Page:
In conjunction with CONAPAC (Civil Association for Conservation of the Peruvian Amazon Environment) the Trust is helping to set up water treatment plants for communities living along the Amazon river near to Iquitos.
Almost all the children here are used to drinking water directly from the rivers and streams, much of which is contaminated and carries parasites that causes children to be ill and malnourished.
As villages are quite isolated the water plants have to be easy to operate, self-sustaining and not require electricity. They consist of two 1000 litre tanks, one above the other, and a four stage filtration system. Water is pumped in by a small engine and each plant can produce 10,000 litres of clean water a day, which is enough for about 400 people.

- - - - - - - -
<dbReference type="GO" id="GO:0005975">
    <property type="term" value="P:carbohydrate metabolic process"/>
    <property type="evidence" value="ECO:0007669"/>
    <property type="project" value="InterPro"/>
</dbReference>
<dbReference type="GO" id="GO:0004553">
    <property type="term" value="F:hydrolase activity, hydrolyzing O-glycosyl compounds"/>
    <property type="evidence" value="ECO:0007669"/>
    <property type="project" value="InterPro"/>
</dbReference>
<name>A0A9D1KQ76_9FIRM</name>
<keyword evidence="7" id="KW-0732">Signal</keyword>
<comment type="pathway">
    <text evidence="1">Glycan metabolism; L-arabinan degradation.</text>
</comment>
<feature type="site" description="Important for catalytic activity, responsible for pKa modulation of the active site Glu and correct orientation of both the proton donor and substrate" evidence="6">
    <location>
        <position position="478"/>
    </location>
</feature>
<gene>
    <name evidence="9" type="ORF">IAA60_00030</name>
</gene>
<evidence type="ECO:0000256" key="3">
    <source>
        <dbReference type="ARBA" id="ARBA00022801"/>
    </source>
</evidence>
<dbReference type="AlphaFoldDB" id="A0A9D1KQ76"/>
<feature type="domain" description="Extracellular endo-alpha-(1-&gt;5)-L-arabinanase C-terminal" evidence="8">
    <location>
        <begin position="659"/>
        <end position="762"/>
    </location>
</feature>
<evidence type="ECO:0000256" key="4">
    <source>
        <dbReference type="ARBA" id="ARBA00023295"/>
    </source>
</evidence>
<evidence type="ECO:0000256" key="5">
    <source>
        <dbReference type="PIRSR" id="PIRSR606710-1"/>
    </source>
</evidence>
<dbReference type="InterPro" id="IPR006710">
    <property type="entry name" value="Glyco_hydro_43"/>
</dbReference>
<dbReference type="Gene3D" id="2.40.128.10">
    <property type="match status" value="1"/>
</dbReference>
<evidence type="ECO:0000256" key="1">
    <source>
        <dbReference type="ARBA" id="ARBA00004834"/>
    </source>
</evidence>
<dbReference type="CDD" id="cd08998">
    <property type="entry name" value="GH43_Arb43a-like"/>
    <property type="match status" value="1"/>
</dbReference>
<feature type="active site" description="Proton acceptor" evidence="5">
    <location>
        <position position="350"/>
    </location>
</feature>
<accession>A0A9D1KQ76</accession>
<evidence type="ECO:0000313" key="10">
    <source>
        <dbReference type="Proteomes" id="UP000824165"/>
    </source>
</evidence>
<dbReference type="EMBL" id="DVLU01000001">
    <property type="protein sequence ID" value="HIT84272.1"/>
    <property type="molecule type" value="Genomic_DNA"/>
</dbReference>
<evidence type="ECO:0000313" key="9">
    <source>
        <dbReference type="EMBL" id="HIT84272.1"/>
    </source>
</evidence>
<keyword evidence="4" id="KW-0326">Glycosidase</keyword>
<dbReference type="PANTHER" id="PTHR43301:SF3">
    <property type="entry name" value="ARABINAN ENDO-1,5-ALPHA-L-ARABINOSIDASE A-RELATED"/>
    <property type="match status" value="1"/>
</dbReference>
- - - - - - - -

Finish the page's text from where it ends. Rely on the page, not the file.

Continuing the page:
Workshops are held within the communities that receive the water plants to explain, in a variety of ways, the importance of clean water for good health and prosperity. These are of course of vital importance, especially as old habits die hard, but already communities are seeing the impact that having access to clean water is having on their health. Where there are water plants, there is now a significant drop in the cases of diarrheoa and even the most traditional villagers are drinking the treated water.